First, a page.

NaNoWriMo and Kvetching
Over at her own site, Mary Robinette Kowal notes that at the moment there are some published novelists who are bagging on National Novel Writing Month and calling it waste of time and a bad idea for aspiring writers. She counters this by noting that her novel Shades of Milk and Honey (which is fabulous, by the way) was a NaNoWriMo novel — that is to say she wrote it first as part of the that experience, then finished it and sent it off. So the suggestion that NaNoWriMo is a waste of time and/or effort is pretty definitively rebutted in her own experience.
My own comments to folks, professional novelists or otherwise, who want to hate on NaNoWriMo is as follows:
1. Dude, a program that encourages thousands of people annually to celebrate the act of creating words — of creating their own words — and you want to piss all over that? If you look to the right, I have some kittens you can set on fire while you’re at it.
2. Even if you think it’s a waste of time, it’s not a waste of of your time, so why do you care?
3. Alternately, even if something like NaNoWriMo doesn’t match your own writing process, there are a lot of writing processes out there. So if this one works for some aspiring writers, don’t crap on them for it.
The third point here is especially salient. One of the kvetches I’ve seen from the pro set about NaNoWriMo is that writing a novel only in one month, once a year, is not the way pros do it, and it sets a bad example for up and coming writers. And my own response to that is, well, maybe that’s not how you do it. But you know what, in 2009 I wrote one novel, and I wrote in about five weeks very much on a NaNoWriMo plan of writing a certain volume of words per day, and then for the rest of the year I did and wrote other things. I have to say it worked out pretty well for me. And I’m fairly sure I qualify as a pro. I mean, I’ll have to check. But for now let’s assume I am.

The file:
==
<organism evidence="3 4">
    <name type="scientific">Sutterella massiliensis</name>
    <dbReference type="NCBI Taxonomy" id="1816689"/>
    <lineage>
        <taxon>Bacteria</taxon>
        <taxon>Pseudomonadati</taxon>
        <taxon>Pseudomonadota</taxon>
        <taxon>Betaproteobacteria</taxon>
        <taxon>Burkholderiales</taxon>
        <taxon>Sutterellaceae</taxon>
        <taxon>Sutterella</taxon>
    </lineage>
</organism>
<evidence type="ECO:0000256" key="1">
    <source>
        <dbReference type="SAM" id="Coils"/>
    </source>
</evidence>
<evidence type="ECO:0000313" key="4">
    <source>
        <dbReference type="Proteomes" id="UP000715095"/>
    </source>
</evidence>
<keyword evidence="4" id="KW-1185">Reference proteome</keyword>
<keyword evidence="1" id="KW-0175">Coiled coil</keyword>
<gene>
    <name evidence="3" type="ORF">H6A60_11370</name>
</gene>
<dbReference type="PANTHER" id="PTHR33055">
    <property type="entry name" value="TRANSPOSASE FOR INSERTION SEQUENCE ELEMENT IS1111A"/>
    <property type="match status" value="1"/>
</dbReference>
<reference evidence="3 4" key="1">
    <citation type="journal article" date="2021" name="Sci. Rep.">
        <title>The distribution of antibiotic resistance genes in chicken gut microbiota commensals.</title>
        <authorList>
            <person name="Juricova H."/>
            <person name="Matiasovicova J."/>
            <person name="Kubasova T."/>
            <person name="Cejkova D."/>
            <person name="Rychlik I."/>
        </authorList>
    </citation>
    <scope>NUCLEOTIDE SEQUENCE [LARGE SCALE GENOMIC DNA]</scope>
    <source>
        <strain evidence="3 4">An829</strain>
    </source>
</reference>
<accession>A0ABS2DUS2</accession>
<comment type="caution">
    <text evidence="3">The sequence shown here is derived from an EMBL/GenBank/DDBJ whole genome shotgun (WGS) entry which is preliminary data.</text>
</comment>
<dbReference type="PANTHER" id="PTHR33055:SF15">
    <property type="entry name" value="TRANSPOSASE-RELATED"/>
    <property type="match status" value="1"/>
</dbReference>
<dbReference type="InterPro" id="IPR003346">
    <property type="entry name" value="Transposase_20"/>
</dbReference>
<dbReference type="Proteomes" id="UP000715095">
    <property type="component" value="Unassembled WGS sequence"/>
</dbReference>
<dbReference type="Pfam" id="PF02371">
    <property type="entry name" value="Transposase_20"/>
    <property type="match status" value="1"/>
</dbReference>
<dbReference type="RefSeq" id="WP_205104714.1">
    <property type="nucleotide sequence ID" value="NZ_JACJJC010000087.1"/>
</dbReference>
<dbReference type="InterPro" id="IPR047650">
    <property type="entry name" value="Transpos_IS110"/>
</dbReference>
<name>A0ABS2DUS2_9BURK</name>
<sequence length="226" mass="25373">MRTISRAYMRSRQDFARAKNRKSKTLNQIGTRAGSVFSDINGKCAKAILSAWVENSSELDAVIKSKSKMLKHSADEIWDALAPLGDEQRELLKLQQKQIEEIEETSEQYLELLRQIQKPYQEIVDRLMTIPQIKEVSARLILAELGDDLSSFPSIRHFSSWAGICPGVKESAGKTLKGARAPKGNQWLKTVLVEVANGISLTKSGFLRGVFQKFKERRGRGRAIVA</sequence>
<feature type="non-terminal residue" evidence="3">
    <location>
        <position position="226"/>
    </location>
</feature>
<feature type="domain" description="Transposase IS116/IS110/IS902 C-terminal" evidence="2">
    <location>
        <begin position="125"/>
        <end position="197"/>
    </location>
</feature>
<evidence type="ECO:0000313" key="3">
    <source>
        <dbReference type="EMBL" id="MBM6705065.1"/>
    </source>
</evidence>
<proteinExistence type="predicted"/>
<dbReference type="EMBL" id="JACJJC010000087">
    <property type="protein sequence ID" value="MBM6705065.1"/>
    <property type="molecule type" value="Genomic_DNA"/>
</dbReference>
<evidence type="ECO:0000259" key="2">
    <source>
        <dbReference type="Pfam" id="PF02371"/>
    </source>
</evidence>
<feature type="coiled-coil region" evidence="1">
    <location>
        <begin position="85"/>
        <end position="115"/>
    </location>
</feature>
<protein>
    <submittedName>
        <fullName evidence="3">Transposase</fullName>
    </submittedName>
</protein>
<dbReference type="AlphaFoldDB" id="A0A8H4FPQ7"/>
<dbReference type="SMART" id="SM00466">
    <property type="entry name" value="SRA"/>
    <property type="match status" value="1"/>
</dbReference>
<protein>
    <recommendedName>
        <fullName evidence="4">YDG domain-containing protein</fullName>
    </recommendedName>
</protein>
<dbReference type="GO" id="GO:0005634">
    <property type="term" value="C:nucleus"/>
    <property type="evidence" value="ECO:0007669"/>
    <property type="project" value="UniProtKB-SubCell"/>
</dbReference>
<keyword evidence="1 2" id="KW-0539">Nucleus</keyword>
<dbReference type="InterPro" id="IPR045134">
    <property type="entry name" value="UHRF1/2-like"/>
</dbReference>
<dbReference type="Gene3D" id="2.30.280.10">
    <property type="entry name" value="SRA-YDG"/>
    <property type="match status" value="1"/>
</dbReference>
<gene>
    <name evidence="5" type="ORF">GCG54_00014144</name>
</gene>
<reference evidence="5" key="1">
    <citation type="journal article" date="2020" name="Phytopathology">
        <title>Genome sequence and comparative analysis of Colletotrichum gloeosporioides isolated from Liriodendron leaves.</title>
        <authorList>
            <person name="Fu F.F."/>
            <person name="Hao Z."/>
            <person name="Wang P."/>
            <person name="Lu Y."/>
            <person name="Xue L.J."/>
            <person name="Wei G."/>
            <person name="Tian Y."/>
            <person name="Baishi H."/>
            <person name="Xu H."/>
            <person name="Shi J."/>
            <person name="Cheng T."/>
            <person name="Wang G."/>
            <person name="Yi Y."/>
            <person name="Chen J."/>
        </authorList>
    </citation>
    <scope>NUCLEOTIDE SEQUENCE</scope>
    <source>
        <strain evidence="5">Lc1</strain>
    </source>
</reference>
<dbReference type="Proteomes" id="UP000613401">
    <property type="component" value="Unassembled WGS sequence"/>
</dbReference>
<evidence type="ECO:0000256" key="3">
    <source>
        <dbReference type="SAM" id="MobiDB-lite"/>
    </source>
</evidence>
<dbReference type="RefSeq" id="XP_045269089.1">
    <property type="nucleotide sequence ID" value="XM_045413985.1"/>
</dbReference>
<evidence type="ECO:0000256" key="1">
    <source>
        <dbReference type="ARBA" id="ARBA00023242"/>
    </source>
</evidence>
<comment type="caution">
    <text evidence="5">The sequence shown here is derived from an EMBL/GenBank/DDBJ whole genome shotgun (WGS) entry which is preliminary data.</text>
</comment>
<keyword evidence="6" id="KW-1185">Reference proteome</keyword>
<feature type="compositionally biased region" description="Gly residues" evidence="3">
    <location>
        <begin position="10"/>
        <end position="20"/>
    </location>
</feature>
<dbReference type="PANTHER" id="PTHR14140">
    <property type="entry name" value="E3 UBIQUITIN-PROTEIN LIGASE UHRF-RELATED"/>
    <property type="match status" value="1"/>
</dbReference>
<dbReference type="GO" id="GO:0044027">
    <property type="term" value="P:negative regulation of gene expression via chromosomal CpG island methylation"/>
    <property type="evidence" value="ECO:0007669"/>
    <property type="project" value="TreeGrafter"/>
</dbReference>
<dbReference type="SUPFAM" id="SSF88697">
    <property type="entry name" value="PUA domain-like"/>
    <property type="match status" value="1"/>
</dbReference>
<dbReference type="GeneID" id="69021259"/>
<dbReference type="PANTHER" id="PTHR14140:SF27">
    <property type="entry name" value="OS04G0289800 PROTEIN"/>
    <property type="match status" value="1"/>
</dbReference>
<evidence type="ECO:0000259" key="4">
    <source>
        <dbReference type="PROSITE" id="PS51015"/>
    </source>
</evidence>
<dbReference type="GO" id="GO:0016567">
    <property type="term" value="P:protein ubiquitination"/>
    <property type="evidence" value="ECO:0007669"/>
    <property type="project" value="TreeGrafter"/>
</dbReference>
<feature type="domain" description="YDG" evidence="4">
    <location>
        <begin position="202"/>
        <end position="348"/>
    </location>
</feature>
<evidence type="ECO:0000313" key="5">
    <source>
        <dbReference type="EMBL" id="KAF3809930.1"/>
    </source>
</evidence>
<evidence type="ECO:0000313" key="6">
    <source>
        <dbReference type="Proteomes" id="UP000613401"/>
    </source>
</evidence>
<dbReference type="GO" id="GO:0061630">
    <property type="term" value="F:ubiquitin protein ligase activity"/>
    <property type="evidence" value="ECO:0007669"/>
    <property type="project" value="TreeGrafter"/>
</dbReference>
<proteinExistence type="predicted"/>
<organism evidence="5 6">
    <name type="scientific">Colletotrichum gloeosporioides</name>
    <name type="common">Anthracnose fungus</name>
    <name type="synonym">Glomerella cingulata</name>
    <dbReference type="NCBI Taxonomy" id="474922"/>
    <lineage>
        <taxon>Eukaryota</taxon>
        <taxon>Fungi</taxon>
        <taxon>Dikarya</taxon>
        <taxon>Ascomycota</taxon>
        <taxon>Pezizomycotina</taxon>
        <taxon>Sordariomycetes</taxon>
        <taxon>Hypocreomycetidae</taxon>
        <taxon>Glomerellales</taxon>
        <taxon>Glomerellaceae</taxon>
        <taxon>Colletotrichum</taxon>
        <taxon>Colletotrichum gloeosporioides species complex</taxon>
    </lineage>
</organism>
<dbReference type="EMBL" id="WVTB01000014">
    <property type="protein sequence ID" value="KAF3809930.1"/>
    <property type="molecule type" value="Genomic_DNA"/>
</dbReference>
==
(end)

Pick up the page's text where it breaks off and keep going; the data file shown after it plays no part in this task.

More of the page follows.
As Mary notes over on her site, one of the hardest things newer writers face when tackling a novel is conceptualizing the idea that they are going to scale a mountain of words in one extended go. Writing a novel’s worth of words is hard, and it’s even harder when you’ve not done it before and you’re psyching yourself out about it. NaNoWriMo offers a way for these writers to take a swing at that process in a systematized fashion, and in a crowd, and both of these things can offer a fair amount of psychological comfort to a person embarking on what is in fact a lonely and arduous process of sitting in front of a keyboard with a goal of about two thousand words a day.
Is it going to work for everyone? No. Is it going to be useful for everyone? No. But it’s going to be useful for some, and that’s fine — the ones it’s not useful for will find some other way to climb that mountain. Meanwhile the skills that those it works for learn — write every day, keep writing, get that story done — are skills that are transferable outside of the NaNoWriMo context and will be a benefit when that new writer, having completed the task of writing 50,000 words in one month, decides to try to write 100,000. In April. Or whenever. Yes, there may be some people who fetishize NaNoWriMo or take less than useful lessons from it (“Novels must be 50,000 words! They must only be written in November!”), but let’s entertain the notion that this will be more about those particular people than it is about NaNoWriMo.
So if you’re a pro novelist or whomever wringing your hands over NaNoWriMo, remember that hands are for typing, not for wringing, and get back to your own work and let the kids have their fun. If you’re a NaNoWriMo participant and you’ve heard the grousing of the pros, ignore it and enjoy your experience of banging out words. In the end, no one cares how or why or under what circumstances a novel has been created, they care about the words on the page. Readers don’t read process. They read novels.